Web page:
Contesting a Florida Will

If you’re unhappy about your relative’s Last Will and Testament, you may be able to contest it. Contesting a Will in Florida requires proceedings to be issued in the probate court.

Valid reasons for contesting

You cannot contest a Florida Will merely for the reason of being unhappy with your share. There must be a valid ground for the challenge, usually pertaining to the validity of the Will. For example, a court would accept the contest if the execution of the Will was procured by fraud, duress, mistake or undue influence (see section 732.5165 of the Florida Probate Code).

Penalty Clause

Sometimes a Florida Will may contain a clause which penalizes a person for contesting the Will. In Florida, this clause is unenforceable against any interested person who brings an action for contesting the Will or institutes other proceedings relating to the estate. 732.517

Other states allow this clause to penalize the beneficiary (but only where the contestant did not have ‘probable cause’ for instituting proceedings. Florida strictly forbids the clause on public policy grounds.

This means you won’t be penalized by the terms of such a clause when contesting a Will in Florida.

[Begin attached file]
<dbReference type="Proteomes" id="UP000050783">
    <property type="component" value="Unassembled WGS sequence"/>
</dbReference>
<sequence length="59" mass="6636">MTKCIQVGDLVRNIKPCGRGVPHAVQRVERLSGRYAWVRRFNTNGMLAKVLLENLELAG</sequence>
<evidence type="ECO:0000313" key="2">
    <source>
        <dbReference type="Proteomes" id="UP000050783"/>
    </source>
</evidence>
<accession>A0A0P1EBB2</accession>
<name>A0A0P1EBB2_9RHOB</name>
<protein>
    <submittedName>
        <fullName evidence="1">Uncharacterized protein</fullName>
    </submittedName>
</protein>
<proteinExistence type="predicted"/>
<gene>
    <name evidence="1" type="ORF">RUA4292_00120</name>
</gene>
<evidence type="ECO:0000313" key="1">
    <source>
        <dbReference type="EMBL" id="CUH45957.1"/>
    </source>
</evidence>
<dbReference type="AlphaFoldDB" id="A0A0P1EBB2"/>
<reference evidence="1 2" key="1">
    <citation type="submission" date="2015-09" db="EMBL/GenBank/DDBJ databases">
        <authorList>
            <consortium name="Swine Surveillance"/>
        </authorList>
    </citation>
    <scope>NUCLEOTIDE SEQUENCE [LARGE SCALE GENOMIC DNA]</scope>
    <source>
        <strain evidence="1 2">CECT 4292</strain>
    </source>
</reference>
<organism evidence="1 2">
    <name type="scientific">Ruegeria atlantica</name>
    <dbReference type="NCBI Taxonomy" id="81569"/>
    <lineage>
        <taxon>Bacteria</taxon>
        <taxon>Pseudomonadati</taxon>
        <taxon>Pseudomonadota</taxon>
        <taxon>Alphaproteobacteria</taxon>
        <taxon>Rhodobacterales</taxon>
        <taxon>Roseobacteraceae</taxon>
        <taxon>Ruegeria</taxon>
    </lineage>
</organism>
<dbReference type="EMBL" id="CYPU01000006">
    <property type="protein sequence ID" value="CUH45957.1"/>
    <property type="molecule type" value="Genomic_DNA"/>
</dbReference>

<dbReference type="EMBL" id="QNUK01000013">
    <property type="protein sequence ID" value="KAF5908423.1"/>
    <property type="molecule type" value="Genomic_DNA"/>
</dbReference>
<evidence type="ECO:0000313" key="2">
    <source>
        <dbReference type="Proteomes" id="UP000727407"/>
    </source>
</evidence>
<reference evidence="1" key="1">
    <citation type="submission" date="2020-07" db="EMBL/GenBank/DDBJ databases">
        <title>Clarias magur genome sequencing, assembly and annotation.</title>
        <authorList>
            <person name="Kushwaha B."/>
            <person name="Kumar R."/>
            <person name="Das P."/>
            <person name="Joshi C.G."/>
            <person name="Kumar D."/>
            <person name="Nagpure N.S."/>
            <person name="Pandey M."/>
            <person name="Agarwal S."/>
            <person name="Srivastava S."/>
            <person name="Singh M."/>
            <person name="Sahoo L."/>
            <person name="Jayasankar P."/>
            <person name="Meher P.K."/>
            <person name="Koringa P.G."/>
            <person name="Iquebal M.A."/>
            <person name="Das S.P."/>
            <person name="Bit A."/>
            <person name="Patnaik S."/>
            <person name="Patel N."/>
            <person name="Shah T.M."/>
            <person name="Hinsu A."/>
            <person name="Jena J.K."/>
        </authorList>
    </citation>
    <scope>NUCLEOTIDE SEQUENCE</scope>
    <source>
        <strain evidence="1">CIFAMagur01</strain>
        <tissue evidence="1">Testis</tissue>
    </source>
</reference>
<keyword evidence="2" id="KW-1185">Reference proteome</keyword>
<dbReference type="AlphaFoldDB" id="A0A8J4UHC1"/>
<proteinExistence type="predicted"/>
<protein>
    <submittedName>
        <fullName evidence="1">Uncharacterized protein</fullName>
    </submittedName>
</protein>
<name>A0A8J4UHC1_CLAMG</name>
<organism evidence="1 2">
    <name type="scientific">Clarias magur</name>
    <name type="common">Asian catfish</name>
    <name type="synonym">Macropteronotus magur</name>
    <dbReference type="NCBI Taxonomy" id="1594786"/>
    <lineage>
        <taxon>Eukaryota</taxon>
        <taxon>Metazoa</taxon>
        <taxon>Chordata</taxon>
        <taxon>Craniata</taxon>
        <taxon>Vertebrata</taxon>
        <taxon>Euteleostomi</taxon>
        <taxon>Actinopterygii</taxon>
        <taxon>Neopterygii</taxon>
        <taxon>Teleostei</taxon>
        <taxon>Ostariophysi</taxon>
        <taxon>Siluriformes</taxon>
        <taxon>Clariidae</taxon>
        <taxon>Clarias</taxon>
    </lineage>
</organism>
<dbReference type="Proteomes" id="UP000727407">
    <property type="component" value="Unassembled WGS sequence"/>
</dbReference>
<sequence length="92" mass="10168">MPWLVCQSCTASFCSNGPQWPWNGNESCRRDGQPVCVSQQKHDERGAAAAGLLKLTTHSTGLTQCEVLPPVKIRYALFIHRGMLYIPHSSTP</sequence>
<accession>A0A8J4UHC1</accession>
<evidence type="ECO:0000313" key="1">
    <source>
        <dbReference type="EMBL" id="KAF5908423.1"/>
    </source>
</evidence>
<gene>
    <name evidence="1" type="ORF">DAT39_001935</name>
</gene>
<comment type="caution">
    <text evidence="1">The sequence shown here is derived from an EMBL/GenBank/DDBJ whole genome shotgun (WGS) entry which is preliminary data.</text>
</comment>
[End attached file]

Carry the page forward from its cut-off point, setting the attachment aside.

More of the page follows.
Time Limits

If you are served a copy of the Notice of Administration, then you must file objections to the validity of the Will within 3 months of the notice being served on you. Otherwise, any objections are barred. 733.212(3)

Note you cannot bring an action to contest the validity of a Will whilst the testator is still alive (section 732.518). So if you happen to stumble across your parents’ Will that seems unfair to you, you should approach them whilst they are still alive to see if you can reach an amicable solution. If not, then you will have to wait until their demise to raise the matter in court.

What proof is required?

Once a Florida Last Will and Testament is contested, the Florida Probate Code stipulates the burden of proof for each party.

The proponent of the Will (the person trying to prove its validity, usually the executor), must establish prima facie its formal execution and attestation. This is usually established if the Will is self-proved or simply by the affidavit of an attesting witness.

The person contesting a Will in Florida must prove the grounds on which he/she opposes the Will. If there is a presumption of undue influence, then the burden shifts in accordance with section 733.107(2).

Get a lawyer

Objecting to a Will requires litigation (ie: issuing court proceedings). This can be complex, time consuming and expensive. It’s best to consult a qualified attorney to discuss the matter before commencing any action yourself.


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